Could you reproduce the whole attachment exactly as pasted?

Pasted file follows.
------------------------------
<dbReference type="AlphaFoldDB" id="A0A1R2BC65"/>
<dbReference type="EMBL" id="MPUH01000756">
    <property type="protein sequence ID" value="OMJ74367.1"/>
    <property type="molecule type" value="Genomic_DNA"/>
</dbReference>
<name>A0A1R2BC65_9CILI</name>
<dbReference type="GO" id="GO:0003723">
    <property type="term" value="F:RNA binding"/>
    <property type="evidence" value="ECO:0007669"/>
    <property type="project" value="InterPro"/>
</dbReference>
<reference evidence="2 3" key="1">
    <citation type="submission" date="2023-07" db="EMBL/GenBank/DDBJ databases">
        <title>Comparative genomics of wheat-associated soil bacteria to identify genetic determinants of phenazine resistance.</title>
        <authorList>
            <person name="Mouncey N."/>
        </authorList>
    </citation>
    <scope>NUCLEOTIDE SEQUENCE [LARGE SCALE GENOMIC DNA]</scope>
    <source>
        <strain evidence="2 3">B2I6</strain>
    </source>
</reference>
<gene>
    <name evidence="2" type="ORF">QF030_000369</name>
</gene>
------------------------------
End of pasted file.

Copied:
<dbReference type="AlphaFoldDB" id="A0A1R2BC65"/>
<dbReference type="EMBL" id="MPUH01000756">
    <property type="protein sequence ID" value="OMJ74367.1"/>
    <property type="molecule type" value="Genomic_DNA"/>
</dbReference>
<name>A0A1R2BC65_9CILI</name>
<dbReference type="GO" id="GO:0003723">
    <property type="term" value="F:RNA binding"/>
    <property type="evidence" value="ECO:0007669"/>
    <property type="project" value="InterPro"/>
</dbReference>
<reference evidence="2 3" key="1">
    <citation type="submission" date="2023-07" db="EMBL/GenBank/DDBJ databases">
        <title>Comparative genomics of wheat-associated soil bacteria to identify genetic determinants of phenazine resistance.</title>
        <authorList>
            <person name="Mouncey N."/>
        </authorList>
    </citation>
    <scope>NUCLEOTIDE SEQUENCE [LARGE SCALE GENOMIC DNA]</scope>
    <source>
        <strain evidence="2 3">B2I6</strain>
    </source>
</reference>
<gene>
    <name evidence="2" type="ORF">QF030_000369</name>
</gene>